After Saturday’s spring football practice, head coach Jerry Kill delayed talking to the media for about a half hour.
It wasn’t intentional. He was too busy talking to some of the 200 or so fans that came to watch because, after all, it’s their football team, he said.
That’s the same reason the first-year coach is sending a signed letter to every fan who comes to a spring practice.
“I appreciate the support. It’s their team,” Kill said. “I try to do as good a job to let people know I appreciate it.”
He also appreciates how their support affects the Gophers players, who seem to practice harder when people are watching. Nobody wants to be embarrassed, especially because they know Kill won’t shy away from calling players out. The players also don’t want to be singled out for not giving Kill’s system a chance.
“Everybody realizes coach Kill is about his business,” defensive lineman D.L. Wilhite said. “Either you on the train or you not.”
Duane Bennett is on the train. The soon-to-be-senior running back threw a block Saturday that made Kill yell, “That’s not a good play. That’s a great play!”
Bennett will likely fit Kill’s offense, which asks something different of backs on every play, be it rushing, receiving or blocking.
The tight ends could have a different role this season as well, playing H-back more often than last season. The changes — and increasing speed of practice — don’t bother the players, who are just hoping to improve on a 3-9 season.
“We’re buying in a lot more than we did last year to the offense,” tight end Eric Lair said. “Coach Kill made us believe in what we’re talking about.”
Most players have had their share of blunders through the first three practices, but some have shone through with strong play.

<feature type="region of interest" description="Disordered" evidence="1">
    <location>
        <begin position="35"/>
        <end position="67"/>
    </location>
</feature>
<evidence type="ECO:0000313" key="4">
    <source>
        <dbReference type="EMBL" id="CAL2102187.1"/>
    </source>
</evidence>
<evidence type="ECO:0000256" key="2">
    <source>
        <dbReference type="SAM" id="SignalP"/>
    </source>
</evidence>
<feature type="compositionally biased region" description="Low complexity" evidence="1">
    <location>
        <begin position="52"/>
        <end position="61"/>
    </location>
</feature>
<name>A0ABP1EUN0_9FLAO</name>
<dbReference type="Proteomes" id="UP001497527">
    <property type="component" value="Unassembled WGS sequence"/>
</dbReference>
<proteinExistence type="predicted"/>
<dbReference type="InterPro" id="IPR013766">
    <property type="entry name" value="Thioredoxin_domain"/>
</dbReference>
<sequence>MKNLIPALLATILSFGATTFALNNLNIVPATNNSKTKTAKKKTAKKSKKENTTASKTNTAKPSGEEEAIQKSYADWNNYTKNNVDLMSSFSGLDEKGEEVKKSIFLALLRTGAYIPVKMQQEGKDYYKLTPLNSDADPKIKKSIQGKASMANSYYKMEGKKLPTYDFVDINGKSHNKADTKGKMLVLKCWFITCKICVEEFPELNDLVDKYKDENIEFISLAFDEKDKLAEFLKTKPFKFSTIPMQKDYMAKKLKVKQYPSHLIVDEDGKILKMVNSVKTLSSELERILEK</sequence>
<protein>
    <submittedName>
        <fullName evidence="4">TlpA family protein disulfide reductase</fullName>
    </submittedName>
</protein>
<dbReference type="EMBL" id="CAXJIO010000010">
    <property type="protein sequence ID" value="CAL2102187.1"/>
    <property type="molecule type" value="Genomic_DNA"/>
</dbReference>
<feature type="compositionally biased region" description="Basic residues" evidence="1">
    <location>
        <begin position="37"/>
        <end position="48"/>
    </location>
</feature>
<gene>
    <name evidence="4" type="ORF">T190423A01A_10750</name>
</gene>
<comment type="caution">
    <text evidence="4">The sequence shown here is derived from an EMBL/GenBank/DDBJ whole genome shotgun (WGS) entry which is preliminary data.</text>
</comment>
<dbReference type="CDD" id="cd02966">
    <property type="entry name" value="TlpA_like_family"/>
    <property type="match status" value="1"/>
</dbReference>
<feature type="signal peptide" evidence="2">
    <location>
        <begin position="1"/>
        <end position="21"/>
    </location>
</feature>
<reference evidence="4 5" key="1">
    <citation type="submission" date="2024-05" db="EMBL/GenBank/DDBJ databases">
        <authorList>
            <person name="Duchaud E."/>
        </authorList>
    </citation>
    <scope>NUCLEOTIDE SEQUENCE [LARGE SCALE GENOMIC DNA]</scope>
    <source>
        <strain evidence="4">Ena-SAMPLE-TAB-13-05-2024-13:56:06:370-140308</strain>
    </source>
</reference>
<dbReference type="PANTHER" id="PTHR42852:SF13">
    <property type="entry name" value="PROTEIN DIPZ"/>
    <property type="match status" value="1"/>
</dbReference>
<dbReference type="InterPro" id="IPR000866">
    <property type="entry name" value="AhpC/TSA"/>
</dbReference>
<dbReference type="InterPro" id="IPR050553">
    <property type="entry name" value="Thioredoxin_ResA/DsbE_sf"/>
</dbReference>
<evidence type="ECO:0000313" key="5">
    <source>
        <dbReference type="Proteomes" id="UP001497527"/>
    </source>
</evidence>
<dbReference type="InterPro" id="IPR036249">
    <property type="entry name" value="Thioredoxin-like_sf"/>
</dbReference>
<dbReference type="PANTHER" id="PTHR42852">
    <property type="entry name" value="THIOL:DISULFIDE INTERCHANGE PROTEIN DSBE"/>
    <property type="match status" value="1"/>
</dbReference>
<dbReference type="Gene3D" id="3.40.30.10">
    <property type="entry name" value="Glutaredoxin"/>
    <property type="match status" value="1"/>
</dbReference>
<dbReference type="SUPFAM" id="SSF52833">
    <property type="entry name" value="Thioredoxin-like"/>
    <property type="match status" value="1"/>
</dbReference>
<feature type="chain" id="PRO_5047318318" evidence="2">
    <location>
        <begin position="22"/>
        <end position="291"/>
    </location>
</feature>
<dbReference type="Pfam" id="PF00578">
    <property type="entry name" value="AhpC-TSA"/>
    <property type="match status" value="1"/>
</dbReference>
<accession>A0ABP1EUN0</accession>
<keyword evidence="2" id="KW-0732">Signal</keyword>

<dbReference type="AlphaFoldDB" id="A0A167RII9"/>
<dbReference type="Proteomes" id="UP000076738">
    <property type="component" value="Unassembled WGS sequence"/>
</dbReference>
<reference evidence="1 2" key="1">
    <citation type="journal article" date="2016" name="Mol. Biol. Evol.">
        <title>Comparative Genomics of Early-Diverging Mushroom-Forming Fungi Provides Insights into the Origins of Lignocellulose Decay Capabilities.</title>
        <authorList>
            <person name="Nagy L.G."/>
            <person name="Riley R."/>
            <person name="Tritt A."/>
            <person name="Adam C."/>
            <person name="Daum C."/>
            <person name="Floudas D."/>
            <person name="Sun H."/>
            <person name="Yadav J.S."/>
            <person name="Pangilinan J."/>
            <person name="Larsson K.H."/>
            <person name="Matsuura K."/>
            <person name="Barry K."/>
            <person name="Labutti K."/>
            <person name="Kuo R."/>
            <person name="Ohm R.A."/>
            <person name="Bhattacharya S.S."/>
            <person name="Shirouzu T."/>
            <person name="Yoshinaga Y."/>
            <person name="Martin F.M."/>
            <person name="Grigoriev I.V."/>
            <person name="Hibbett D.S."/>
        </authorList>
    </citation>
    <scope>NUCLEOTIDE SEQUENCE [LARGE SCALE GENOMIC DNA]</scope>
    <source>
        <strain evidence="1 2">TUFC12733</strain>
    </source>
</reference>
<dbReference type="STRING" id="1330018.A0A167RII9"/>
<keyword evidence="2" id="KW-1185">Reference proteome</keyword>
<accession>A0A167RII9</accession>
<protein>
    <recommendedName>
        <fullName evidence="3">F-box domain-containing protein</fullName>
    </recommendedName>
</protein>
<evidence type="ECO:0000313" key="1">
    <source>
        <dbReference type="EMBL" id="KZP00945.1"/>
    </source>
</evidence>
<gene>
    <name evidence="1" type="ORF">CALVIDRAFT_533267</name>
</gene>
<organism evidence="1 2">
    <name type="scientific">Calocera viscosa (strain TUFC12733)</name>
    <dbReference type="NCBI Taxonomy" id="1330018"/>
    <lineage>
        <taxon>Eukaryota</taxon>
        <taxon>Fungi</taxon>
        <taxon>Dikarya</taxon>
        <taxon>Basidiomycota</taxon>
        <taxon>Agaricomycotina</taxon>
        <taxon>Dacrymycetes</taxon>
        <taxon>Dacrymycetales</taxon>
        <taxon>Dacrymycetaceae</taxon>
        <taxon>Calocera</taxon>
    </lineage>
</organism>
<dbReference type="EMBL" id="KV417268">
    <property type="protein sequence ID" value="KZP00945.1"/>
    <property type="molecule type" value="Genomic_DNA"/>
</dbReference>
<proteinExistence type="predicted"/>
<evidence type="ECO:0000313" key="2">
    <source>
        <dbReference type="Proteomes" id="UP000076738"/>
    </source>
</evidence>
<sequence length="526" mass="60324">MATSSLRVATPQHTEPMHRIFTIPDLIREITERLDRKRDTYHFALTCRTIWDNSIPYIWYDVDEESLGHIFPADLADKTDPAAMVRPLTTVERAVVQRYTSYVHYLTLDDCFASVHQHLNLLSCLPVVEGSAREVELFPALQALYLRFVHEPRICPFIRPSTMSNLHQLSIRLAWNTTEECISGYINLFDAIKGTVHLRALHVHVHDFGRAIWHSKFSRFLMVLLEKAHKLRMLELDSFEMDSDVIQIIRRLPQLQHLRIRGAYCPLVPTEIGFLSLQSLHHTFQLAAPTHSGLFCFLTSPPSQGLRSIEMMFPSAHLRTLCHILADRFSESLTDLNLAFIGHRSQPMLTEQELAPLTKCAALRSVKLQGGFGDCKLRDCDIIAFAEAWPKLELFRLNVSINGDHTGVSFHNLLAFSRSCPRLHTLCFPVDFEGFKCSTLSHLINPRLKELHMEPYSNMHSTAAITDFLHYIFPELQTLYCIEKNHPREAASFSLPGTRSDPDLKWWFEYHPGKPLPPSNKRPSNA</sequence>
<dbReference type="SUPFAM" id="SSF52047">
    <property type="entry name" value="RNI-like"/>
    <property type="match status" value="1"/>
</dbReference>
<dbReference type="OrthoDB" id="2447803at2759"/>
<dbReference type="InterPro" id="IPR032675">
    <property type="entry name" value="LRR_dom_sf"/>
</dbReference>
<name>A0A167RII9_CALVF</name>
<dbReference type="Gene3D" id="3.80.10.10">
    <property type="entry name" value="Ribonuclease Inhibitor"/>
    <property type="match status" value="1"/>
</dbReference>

Receiver Da’Jon McKnight could be the Gophers’ best player next season. Last year’s leading pass-catcher grabs just about every ball thrown his way in practice, regardless of which quarterback threw it and how far out of his reach it might appear.
The class of the quarterbacks has so far been MarQueis Gray. While the younger signal callers have made poor decisions in drills, Gray has used his athleticism to out-shine his competitors. If targets aren’t open, he takes off down the field. And when he’s running, few people can catch him.
When the Gophers practice in full pads for the first time Tuesday, Kill will see whether Gray’s speed holds up.
Two guys able to catch Gray in drills so far have been linebackers Gary Tinsley and Keanon Cooper, who is up to about 219 pounds and hasn’t lost any speed. The Gophers had just eight sacks last season — worst in the Football Bowl Subdivision — but if practice is any indication, they will blitz a lot more than in 2010.
Cornerback Troy Stoudermire has caught an interception each day and has been solid covering McKnight when the two match up. Stoudermire almost left the team last season after ousted coach Tim Brewster told him he was switching from receiver to cornerback. He has since embraced the position change and will stay with the defense this season, though Kill said he might find a way to take advantage of Stoudermire on offense.
As for Stoudermire almost leaving last season, Kill doesn’t care as long as he’s on board now.
“I can’t control what’s happened in the past,” Kill said. “I’m going forward and either you get on with it or not.”